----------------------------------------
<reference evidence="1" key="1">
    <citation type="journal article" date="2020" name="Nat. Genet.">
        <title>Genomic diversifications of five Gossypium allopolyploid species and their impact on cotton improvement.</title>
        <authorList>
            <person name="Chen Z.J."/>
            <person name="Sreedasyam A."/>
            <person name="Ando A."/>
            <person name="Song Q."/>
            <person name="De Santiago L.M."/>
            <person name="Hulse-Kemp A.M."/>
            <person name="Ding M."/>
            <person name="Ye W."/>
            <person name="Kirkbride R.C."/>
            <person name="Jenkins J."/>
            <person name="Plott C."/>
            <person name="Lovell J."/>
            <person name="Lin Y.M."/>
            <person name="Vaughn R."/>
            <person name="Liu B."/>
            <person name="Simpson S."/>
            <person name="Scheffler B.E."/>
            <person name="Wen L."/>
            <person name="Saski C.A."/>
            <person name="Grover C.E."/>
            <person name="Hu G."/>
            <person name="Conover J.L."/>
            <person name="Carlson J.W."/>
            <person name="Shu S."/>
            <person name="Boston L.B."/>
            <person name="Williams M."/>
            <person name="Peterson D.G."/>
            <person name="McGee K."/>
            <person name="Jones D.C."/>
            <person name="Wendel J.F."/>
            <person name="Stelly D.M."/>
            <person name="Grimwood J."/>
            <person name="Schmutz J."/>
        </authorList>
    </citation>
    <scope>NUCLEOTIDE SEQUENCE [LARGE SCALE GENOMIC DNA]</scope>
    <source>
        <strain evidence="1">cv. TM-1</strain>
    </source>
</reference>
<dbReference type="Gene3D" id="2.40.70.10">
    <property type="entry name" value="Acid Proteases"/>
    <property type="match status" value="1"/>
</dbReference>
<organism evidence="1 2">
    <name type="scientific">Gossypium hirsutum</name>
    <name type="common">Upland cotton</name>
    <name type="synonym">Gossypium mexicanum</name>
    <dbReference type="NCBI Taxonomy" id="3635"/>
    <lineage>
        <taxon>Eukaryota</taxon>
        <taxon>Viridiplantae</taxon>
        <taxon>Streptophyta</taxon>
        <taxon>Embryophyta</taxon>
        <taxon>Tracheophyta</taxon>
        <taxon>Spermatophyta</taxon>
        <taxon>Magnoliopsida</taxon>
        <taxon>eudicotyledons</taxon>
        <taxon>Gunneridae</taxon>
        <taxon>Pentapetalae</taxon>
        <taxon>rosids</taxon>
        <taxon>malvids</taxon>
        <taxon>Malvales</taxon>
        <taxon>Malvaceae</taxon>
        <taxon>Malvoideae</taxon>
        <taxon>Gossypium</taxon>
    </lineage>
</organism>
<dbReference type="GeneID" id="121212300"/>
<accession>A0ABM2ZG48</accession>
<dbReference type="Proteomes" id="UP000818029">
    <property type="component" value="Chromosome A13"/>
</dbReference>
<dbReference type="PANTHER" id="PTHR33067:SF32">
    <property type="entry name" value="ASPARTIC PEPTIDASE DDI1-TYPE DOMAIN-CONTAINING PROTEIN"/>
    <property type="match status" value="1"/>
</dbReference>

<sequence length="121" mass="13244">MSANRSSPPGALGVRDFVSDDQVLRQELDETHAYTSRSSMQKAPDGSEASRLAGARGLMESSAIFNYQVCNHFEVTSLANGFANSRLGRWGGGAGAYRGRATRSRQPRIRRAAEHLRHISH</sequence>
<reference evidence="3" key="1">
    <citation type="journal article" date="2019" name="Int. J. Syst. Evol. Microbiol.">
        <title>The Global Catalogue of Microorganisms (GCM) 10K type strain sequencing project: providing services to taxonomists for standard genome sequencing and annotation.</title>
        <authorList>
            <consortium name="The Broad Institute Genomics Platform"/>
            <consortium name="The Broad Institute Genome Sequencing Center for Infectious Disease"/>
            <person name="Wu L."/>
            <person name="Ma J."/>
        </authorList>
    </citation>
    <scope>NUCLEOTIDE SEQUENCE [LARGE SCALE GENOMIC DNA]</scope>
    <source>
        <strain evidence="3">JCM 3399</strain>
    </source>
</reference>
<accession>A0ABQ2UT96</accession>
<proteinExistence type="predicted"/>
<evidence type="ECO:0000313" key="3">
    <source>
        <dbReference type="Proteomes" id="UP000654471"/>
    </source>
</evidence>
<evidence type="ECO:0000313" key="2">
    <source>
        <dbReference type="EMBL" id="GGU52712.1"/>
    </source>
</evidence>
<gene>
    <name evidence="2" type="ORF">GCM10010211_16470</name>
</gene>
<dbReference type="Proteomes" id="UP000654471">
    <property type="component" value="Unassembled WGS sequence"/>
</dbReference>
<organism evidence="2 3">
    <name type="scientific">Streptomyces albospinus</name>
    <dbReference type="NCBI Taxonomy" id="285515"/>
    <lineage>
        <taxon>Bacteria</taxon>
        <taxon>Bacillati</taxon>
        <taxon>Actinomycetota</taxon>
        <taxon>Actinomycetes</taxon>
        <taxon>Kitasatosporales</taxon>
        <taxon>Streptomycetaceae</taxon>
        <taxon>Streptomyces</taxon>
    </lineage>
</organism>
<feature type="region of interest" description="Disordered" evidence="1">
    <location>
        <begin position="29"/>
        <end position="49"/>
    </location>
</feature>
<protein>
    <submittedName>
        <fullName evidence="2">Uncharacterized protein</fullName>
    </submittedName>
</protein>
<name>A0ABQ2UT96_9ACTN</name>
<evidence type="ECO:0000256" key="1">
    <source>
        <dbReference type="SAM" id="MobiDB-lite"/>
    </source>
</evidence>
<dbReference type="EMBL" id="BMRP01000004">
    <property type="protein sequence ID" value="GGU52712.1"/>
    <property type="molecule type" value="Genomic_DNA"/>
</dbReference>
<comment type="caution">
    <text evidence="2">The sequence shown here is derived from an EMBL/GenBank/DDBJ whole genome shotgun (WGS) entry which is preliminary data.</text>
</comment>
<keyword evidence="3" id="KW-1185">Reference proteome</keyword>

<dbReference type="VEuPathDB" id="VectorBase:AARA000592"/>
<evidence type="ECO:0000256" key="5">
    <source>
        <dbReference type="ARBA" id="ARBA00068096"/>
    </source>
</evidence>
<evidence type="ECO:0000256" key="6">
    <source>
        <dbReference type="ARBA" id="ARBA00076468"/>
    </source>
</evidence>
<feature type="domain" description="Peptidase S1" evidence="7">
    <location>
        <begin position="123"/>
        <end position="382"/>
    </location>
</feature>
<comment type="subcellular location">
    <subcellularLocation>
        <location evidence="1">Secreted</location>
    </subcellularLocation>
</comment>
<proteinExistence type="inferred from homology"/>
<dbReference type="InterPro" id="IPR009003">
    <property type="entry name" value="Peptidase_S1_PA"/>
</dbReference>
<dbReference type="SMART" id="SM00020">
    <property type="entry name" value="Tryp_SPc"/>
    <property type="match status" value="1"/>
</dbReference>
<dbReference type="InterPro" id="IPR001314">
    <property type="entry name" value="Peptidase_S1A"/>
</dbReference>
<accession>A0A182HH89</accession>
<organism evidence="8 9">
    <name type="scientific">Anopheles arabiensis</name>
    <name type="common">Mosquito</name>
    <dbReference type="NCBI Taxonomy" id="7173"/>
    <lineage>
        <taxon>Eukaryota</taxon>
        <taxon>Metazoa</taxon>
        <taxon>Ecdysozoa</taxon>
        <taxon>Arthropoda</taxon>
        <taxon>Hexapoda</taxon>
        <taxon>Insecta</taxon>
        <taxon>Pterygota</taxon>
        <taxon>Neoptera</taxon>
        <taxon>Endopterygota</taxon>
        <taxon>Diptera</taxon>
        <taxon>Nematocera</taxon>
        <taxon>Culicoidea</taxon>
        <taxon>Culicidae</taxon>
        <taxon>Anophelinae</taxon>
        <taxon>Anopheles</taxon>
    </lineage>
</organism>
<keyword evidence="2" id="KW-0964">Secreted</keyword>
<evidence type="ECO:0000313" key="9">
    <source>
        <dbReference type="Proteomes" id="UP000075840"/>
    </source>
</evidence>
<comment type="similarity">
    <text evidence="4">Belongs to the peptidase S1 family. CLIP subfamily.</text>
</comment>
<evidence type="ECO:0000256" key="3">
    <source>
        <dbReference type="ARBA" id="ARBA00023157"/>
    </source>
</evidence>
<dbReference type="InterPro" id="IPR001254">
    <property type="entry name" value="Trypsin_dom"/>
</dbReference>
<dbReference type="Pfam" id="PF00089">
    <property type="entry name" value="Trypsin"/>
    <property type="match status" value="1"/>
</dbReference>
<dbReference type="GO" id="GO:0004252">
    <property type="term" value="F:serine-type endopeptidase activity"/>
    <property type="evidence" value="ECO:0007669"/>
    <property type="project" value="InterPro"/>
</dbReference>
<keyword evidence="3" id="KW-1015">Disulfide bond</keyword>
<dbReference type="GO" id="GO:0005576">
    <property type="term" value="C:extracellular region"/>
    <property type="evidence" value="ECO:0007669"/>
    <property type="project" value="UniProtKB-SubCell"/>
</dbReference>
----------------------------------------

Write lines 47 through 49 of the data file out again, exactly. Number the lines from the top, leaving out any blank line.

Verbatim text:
    <property type="match status" value="1"/>
</dbReference>
<organism evidence="1 2">